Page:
2. GET THE DOUGH
The second rule of showbiz is, Get the Dough! This is the fiduciary responsibility of the manager. If an artist is going to plan his life months in advance, and obligate himself to show up on a specific date, at a particular place, he does so under a set of negotiated terms and conditions. He must rehearse his band, hire a crew, travel that distance, and incur a myriad of expenses. It is incumbent upon the promoter of the event to honor the conditions of the contract reflecting the agreement that got the artist there in the first place. It is very important that managers recognize this obligation and collect the money, as it is due, and make sure it is disseminated through the proper channels. The services of booking agents are usually employed to resolve the details of the employment and the agent is often involved in collecting the fees. Sometimes, a manager must also exercise a certain amount of skill to collect his own commission.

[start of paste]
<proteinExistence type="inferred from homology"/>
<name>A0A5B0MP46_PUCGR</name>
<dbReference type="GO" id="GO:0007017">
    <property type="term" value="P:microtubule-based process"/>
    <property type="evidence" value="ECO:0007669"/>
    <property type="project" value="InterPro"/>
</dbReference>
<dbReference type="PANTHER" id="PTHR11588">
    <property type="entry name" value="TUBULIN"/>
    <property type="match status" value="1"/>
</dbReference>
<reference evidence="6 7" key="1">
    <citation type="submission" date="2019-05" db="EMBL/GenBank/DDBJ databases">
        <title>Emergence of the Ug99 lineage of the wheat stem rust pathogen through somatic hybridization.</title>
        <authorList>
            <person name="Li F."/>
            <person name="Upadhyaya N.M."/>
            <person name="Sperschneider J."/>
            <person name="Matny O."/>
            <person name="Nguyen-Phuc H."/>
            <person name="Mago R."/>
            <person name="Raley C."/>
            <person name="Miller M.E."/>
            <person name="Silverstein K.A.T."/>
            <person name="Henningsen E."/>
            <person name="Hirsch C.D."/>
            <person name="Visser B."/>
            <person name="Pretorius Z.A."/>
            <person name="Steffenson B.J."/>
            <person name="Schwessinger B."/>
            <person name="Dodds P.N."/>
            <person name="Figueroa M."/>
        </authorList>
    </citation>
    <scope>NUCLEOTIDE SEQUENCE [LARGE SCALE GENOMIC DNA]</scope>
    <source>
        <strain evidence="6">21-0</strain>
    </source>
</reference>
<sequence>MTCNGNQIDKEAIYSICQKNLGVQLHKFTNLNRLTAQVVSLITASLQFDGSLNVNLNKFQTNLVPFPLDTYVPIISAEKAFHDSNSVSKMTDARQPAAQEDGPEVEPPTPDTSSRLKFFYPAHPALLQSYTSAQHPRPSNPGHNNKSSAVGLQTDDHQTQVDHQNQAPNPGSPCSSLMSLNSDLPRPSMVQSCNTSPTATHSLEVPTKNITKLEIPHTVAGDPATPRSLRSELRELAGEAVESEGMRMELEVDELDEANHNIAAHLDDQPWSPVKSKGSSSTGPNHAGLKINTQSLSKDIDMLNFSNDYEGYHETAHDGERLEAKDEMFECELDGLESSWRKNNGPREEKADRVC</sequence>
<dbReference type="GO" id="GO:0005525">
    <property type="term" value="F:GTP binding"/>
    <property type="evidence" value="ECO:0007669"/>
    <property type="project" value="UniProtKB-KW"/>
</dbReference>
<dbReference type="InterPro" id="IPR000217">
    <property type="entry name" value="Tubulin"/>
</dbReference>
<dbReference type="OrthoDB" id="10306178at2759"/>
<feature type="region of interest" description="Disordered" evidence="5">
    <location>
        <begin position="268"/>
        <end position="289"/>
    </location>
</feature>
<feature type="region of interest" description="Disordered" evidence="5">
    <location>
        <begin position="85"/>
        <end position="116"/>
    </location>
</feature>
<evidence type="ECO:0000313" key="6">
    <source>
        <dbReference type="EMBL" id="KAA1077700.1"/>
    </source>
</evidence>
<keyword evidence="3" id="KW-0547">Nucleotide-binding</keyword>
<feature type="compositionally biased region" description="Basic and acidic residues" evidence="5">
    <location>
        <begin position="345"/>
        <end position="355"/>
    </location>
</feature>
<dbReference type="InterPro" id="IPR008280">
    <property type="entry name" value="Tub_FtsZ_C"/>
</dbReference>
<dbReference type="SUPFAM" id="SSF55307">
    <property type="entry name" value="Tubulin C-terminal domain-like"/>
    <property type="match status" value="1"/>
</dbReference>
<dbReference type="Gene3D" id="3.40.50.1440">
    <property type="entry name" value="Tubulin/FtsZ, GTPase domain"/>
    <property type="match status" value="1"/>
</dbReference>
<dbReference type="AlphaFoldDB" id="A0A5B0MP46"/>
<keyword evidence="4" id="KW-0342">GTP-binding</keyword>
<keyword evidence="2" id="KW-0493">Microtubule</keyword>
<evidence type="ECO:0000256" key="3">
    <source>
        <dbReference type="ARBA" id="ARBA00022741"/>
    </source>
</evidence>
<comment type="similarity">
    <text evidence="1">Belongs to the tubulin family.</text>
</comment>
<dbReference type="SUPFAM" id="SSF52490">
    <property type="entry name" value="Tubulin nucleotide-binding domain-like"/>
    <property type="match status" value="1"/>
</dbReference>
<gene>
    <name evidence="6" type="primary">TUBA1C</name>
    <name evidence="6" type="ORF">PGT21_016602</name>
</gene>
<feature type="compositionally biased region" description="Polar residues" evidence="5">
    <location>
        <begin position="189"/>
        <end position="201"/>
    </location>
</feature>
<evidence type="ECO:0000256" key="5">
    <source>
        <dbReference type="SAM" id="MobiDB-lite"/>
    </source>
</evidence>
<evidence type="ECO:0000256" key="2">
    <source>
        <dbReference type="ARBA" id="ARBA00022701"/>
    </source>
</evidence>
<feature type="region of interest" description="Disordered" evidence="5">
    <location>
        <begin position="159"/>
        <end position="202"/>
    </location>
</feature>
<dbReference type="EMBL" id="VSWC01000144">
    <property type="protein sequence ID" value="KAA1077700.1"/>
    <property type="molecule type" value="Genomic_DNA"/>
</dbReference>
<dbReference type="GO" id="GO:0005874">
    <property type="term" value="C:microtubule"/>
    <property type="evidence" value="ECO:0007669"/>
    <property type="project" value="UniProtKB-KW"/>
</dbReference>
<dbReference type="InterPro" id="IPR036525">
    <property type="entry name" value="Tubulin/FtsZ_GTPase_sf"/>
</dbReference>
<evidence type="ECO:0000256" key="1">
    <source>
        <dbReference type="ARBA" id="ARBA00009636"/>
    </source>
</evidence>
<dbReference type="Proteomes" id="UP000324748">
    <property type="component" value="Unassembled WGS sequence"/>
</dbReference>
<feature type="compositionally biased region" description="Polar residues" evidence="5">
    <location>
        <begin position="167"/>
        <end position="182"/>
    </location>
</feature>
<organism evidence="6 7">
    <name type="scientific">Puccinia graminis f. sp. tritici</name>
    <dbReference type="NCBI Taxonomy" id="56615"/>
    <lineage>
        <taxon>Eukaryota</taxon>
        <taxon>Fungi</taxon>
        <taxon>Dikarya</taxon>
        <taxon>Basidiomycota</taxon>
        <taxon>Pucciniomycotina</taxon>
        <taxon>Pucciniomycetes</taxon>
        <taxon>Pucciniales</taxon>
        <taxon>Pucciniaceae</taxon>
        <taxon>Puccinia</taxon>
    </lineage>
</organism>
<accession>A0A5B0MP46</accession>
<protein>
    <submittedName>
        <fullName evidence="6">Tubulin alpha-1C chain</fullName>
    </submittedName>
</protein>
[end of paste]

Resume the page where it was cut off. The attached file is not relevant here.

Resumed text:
THE TAXMAN - Ringo Starr
In the early eighties I moved my family to San Juan Capistrano in an effort to get out of the fast lane and lead a somewhat normal life. After a couple of years in exile, bored with the real world, I returned to Los Angeles in search of gainful employment in showbiz. My first stop was at the offices of my long time friend and attorney, Bruce Grakal. I was warmly greeted as Bruce advised that his partner had left to start his own practice and the empty office across the hall was mine.
It took a while to get my bearings and gain a clear focus on the job market. I decided to start the search by going back to the agency business, where I had begun my career in 1961. Sam Weisbord, then president of the William Morris Agency, informed me that it was company policy not to hire former employees. Sammy confided that the greatest disappointment of his career came when he rehired a former agent, Mike Ovitz. In 1975, Ovitz, along with four other dissident agents, and a huge chunk of the WMA client roster, left to form the highly successful Creative Artists Agency.